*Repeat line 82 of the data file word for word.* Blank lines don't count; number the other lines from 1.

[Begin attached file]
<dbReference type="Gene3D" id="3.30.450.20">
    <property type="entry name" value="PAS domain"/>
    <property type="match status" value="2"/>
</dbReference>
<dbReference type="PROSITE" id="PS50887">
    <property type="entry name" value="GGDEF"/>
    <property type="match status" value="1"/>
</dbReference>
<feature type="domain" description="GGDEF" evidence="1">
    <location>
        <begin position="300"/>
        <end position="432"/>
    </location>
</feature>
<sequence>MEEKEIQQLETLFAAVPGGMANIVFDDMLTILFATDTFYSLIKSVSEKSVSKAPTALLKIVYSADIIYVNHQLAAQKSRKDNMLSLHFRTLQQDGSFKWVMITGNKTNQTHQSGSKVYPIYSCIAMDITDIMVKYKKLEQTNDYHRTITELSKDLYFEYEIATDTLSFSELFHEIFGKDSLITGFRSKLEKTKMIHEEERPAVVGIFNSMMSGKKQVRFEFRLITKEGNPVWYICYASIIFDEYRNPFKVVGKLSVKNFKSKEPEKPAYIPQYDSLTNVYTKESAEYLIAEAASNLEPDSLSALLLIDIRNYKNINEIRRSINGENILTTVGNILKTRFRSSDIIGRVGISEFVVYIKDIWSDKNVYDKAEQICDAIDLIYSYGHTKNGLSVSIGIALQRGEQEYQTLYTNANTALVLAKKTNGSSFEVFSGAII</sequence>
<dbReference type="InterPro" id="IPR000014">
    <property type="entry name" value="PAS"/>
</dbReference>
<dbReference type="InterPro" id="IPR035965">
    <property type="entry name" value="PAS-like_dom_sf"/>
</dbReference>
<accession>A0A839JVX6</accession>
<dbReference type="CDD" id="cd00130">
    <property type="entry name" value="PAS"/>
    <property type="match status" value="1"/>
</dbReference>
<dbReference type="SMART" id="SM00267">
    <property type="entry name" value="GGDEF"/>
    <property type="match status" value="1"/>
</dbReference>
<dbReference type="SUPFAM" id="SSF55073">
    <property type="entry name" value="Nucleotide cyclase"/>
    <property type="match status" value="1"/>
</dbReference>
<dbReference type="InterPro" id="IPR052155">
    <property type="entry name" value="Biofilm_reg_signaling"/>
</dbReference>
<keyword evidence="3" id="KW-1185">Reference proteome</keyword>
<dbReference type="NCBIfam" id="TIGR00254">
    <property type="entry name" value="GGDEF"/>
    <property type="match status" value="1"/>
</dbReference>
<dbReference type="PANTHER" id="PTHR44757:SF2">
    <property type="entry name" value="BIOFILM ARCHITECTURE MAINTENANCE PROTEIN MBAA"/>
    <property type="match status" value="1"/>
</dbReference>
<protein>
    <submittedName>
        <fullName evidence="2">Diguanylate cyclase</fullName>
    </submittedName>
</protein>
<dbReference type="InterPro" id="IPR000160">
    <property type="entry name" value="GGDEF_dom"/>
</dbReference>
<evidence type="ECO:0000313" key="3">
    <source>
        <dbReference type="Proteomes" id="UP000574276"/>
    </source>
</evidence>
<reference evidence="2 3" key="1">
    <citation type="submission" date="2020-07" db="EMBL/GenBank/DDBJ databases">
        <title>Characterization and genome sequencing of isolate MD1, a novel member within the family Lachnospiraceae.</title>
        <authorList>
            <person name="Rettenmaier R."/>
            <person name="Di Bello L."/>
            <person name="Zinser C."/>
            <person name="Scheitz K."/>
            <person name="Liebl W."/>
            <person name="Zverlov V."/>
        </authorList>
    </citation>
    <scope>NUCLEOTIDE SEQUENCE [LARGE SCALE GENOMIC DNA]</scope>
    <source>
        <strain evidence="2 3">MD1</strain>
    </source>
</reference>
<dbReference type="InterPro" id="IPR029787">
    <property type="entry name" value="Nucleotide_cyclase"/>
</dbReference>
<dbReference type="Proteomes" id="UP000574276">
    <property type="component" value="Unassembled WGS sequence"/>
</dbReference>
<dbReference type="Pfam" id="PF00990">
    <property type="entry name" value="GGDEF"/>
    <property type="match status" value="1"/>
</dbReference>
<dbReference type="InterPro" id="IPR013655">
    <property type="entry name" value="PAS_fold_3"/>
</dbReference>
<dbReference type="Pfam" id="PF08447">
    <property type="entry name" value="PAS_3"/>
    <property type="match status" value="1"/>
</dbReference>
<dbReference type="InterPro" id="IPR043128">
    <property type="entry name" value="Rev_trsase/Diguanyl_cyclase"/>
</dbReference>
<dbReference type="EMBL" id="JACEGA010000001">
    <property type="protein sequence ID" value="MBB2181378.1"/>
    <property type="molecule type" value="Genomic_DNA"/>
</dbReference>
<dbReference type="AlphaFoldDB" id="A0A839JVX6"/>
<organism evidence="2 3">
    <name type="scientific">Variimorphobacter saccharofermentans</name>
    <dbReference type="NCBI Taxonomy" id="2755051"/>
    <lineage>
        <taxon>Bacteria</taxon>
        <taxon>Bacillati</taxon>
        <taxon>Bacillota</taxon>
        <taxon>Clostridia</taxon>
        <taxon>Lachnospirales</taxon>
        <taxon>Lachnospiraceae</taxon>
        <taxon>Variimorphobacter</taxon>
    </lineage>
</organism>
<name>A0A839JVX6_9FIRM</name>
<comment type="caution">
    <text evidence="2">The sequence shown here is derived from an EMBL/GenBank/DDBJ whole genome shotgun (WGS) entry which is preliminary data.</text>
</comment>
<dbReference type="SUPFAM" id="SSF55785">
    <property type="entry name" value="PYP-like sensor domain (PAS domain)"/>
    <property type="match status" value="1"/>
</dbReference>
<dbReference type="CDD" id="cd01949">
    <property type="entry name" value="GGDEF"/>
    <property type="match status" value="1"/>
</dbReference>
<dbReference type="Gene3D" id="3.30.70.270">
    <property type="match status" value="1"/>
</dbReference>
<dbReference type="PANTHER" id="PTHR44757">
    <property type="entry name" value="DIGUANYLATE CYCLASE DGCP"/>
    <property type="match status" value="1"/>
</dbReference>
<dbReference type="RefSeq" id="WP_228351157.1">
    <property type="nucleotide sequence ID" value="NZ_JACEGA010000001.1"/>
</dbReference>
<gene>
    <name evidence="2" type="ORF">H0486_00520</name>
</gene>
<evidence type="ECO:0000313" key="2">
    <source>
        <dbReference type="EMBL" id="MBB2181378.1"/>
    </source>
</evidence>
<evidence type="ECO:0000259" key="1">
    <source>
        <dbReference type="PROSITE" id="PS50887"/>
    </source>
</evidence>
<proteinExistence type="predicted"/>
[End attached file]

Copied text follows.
</dbReference>